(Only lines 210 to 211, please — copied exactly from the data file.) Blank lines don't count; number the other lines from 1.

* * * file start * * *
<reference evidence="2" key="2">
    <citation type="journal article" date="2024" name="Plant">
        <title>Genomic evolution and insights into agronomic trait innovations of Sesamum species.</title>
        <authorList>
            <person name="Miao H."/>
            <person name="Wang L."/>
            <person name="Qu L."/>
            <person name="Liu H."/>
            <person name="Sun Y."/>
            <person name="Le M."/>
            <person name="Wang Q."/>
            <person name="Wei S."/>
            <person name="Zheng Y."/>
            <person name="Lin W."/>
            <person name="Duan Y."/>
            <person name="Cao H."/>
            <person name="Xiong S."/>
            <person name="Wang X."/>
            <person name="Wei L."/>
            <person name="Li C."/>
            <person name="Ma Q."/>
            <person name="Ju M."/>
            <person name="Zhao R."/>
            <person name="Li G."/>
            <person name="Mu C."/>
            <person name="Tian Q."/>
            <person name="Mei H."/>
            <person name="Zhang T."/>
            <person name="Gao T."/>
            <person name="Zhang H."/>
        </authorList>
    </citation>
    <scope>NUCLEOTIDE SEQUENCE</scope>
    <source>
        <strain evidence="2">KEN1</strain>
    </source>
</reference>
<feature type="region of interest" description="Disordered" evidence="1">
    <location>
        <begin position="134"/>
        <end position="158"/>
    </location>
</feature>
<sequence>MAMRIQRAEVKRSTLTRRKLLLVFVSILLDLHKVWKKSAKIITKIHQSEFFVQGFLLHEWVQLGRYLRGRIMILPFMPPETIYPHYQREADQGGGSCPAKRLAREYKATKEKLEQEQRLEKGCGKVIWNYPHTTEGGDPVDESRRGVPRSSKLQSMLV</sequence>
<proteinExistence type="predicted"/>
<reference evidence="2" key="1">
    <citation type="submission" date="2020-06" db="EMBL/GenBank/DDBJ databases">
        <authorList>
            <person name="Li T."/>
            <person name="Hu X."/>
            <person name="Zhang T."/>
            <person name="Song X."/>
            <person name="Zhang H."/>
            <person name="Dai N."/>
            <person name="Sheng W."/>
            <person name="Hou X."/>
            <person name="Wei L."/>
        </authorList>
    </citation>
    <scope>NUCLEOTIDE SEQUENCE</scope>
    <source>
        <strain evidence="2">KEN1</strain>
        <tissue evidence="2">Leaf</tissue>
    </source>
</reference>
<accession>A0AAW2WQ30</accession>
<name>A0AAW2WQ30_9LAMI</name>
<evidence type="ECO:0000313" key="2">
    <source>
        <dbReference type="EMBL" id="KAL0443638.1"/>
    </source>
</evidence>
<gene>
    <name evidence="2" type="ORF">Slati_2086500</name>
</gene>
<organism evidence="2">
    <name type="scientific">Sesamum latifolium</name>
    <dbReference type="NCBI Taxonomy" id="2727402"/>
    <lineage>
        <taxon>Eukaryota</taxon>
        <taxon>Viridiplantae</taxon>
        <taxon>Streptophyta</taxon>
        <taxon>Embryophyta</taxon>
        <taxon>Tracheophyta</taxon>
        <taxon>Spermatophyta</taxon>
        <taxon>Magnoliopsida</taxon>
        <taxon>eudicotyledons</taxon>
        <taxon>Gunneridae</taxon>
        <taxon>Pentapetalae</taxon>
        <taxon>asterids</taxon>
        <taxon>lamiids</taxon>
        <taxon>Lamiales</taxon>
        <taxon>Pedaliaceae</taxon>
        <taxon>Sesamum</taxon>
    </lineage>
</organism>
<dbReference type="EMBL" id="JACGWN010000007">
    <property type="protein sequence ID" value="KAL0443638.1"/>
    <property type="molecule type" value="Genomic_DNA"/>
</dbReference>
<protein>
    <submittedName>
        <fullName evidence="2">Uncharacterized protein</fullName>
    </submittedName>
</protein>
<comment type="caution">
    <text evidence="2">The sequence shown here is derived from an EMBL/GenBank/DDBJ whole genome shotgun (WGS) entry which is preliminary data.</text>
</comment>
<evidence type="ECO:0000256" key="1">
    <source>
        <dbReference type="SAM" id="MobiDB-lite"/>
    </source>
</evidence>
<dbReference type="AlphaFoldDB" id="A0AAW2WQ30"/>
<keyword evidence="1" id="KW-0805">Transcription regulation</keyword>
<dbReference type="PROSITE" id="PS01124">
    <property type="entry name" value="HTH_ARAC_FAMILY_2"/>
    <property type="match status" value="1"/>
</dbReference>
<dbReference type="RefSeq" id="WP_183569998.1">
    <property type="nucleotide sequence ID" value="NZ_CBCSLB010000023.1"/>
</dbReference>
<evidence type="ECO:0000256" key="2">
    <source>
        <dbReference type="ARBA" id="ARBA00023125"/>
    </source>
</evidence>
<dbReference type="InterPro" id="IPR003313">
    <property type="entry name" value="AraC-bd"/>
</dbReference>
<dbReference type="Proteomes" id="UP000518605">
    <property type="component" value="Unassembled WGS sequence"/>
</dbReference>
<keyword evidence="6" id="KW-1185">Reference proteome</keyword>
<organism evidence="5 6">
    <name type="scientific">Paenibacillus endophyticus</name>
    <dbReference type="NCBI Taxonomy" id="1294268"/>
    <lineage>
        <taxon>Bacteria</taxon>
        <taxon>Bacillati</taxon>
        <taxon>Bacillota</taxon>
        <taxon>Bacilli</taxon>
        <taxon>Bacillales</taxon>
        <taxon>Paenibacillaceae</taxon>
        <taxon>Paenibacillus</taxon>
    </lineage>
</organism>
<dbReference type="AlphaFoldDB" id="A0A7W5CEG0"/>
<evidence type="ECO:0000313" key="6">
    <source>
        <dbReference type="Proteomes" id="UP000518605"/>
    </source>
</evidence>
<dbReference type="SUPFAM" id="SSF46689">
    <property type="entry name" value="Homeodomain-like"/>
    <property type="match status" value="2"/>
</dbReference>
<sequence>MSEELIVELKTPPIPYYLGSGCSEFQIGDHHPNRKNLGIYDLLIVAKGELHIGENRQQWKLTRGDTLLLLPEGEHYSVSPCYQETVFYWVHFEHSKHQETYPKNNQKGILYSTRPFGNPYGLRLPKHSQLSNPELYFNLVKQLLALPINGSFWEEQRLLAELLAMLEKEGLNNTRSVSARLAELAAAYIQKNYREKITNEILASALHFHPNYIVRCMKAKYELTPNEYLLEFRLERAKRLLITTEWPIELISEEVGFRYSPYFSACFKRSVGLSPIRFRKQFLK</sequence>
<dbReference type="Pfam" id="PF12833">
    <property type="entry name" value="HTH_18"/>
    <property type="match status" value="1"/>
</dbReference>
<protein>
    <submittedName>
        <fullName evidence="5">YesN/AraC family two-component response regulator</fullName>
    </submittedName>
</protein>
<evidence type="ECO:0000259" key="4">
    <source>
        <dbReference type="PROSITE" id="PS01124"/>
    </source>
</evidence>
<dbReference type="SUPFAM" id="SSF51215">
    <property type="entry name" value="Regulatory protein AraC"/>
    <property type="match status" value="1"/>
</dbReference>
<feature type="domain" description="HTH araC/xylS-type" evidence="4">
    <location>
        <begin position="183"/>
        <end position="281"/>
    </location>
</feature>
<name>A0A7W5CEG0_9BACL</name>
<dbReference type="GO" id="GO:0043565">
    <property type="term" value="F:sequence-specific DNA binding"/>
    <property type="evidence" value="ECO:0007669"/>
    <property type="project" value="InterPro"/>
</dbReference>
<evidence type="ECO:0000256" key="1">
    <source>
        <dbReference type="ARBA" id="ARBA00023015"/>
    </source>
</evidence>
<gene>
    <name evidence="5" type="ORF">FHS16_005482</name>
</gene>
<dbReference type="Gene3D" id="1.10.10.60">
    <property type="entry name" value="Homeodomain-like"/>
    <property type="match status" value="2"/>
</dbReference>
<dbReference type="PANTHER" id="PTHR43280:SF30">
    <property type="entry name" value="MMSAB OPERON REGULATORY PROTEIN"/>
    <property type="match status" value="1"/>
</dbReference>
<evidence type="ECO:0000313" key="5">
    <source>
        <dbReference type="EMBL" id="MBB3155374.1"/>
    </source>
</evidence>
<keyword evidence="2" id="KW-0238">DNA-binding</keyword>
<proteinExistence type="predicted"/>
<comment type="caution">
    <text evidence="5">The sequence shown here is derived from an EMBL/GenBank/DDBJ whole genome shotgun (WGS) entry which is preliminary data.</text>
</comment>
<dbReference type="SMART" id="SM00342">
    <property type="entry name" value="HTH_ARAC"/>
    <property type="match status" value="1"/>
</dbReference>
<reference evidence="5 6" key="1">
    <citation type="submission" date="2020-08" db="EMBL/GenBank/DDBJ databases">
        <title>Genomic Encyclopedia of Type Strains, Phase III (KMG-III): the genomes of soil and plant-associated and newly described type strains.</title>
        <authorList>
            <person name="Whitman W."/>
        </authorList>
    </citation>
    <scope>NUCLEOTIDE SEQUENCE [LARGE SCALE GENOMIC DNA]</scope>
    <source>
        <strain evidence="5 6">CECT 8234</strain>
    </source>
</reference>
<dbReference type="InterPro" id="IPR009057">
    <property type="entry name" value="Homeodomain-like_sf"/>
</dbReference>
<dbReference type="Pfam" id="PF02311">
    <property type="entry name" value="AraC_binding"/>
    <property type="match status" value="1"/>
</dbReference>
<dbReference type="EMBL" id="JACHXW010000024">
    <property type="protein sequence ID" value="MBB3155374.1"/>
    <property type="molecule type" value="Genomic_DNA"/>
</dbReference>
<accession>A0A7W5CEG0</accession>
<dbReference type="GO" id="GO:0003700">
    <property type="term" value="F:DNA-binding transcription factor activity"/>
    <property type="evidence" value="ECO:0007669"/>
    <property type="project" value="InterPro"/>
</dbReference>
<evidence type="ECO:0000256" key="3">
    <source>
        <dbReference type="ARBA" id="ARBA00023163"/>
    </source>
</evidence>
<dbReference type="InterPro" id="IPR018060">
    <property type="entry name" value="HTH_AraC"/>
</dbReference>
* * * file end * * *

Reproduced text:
<keyword evidence="2" id="KW-0238">DNA-binding</keyword>
<proteinExistence type="predicted"/>